[tdwg-content] New Darwin Core terms proposed relating to material samples
g.m.hagedorn at gmail.com
Mon May 27 07:36:42 CEST 2013
> "population" or "taxon" -- things get very messy. During the previous
> discussion, it seemed that everyone agreed that "taxon" was too broad and
> not useful for our purposes; whereas "colony", "school", "herd", etc. were
> absolutely necessary (lest we need to treat every polyp on a coral head as a
> separate database entry, and many use cases involve treating herd/pod/flock
> as an important unit to be able to track in exactly the same way that
> "individuals" are tracked -- which is why the definition of dwc:individualID
> is as it is). The border-line term is "population" -- which is cleary below
> the realm of taxon, but perhaps a bit too vauge and poorly defined to be
> regarded as the same class as an individual.
Yes, and I am also thinking of metapopulations, just for fun...
I understand that we need an operationally defined term with a
particular use case. Primarily I agree with Chucks observation that an
important point is that we believe to understand what an individual
is, both in biology and in informatics and philosophy, so I just want
to warn about the use of this. Secondarily I do believe we need to
define it in a way that the upper limit of the set we want to refer to
becomes clear, at least operationally. I was missing that.
WIth respect to the operational usefullness of a term that does not
distinguish between part, individual, set of taxonomical homogeneous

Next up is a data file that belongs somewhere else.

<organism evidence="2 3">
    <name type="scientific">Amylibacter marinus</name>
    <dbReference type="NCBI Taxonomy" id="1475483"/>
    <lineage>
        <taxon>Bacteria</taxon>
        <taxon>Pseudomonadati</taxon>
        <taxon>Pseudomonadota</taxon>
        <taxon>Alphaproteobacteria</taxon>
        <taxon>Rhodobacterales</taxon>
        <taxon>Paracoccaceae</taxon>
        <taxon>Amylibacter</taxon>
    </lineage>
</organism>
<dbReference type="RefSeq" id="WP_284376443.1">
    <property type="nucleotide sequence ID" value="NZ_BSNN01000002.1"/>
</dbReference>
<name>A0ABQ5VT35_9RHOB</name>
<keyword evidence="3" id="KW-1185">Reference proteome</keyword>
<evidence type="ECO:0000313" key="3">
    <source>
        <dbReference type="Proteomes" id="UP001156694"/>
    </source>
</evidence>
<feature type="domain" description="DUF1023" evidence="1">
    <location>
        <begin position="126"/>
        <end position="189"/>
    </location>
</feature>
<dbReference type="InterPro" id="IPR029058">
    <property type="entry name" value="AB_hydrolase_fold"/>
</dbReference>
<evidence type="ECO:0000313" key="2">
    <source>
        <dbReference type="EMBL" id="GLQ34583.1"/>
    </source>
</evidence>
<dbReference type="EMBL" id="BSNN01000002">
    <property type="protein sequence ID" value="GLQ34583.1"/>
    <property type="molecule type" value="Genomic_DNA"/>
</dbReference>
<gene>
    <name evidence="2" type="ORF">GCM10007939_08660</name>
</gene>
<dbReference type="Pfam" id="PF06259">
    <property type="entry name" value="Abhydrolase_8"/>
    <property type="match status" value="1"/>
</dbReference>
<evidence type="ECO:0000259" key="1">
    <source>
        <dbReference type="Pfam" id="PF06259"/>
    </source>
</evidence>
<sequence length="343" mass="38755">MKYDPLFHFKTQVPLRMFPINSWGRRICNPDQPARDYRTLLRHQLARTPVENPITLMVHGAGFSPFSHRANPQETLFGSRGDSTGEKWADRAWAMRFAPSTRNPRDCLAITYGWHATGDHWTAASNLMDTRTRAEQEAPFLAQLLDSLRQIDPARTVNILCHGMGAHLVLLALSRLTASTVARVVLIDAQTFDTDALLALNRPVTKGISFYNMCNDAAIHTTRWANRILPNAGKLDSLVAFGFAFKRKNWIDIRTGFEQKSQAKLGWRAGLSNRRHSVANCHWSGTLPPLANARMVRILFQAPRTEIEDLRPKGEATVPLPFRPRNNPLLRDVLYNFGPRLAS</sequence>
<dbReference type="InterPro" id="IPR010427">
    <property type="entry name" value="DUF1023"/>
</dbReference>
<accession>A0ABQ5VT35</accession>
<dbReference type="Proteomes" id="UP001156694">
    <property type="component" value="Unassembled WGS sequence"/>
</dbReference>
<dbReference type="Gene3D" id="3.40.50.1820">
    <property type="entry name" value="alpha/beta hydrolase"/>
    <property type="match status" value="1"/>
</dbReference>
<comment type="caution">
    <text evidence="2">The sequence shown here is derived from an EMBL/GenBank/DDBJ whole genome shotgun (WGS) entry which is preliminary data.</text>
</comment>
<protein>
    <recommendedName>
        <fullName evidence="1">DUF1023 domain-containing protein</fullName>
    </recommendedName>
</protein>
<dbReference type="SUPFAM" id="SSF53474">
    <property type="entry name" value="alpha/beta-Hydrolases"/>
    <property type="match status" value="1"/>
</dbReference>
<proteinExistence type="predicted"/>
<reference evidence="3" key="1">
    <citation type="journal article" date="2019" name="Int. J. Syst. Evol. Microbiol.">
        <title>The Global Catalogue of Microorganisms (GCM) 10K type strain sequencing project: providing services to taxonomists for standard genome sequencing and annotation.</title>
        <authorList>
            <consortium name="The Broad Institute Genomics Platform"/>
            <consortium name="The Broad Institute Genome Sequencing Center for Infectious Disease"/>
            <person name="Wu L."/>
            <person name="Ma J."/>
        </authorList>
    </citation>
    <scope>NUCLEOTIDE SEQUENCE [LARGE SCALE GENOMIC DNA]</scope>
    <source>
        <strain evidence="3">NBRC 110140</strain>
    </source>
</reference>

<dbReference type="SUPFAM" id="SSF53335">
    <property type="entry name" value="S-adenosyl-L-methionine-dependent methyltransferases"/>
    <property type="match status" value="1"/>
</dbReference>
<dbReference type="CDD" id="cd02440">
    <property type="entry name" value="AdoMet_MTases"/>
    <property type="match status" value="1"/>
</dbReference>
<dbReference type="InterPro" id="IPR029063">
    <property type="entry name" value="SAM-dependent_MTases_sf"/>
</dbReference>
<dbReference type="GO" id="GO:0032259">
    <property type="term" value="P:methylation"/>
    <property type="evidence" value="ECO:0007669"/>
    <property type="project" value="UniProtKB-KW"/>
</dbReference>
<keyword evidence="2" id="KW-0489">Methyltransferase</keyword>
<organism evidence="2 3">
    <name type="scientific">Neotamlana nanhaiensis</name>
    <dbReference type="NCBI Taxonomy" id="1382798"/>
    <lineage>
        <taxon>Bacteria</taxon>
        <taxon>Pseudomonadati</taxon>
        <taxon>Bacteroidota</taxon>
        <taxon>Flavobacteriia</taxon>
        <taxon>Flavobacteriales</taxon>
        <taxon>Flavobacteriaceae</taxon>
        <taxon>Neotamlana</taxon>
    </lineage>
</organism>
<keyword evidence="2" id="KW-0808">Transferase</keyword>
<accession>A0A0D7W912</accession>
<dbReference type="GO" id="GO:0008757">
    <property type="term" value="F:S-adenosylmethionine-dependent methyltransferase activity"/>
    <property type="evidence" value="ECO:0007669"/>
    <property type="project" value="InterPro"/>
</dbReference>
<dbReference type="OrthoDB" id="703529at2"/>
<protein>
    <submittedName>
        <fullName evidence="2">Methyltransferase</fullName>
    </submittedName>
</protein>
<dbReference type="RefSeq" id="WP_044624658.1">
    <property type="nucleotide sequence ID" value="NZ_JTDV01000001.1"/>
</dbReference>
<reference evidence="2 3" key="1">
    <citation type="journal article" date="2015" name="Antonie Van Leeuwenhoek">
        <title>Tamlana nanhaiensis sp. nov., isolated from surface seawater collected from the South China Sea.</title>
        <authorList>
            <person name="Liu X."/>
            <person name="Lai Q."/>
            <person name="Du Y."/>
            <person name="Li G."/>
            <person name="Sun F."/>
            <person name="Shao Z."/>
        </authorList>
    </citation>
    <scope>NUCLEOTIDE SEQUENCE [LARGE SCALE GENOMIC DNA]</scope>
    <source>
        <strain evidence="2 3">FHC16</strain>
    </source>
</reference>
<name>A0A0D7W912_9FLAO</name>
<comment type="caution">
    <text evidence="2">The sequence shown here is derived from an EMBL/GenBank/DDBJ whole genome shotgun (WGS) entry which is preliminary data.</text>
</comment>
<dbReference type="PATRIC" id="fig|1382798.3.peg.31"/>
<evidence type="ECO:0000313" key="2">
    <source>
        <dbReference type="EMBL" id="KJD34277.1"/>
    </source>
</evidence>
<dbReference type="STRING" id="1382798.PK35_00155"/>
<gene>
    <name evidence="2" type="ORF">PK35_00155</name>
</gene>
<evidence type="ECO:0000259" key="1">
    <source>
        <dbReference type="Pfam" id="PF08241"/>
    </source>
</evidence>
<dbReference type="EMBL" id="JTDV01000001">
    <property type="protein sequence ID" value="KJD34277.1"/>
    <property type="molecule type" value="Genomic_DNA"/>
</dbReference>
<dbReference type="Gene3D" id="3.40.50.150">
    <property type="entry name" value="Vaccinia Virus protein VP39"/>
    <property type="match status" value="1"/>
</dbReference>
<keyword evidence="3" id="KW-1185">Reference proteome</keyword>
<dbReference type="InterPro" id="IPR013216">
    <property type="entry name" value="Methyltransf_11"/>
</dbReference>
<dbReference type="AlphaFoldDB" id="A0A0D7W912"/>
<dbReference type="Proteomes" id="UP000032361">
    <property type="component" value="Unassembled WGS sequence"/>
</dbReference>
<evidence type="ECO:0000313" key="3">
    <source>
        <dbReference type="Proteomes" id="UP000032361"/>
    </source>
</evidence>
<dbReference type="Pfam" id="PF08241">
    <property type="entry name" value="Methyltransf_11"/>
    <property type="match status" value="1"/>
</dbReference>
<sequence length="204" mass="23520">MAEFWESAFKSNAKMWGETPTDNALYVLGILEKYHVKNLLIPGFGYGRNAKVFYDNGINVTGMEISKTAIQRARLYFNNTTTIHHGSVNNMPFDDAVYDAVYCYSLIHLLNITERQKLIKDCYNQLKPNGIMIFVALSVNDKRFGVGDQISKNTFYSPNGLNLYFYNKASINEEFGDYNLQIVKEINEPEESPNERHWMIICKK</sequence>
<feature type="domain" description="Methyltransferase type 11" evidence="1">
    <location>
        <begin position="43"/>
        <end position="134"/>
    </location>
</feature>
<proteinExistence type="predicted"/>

OR heterogeneous samples (you excluded tax. heterogeneous, which would
exclude lichens, most plants (mycorrhiza!) or any other symbiosis like
us humans with our skin and intestine microbes) I have two proposals:
Broadly the term "sample" implies not necessarily physical sampling,
you can sample observations or data. A sample is a subset of a
(statistical) population, selected under operational rules and
encompasses the individual and part. Think of sampling music.
The other term is unit. What you describe has been discussed
extensively in the CDEFG and later ABCD papers and standard and the
was chosen for as far as I understand exactly the concept you are
looking for. Perhaps that can be followed, if we accept that these are
not "natural" units, but operationally defined units (think of OTU,
oper. tax. units). Unit was chosen in ABCD because it applies both in
a sampling context, in an analysis context, and in a collection
Apologies should I repeat something already discussed previously.
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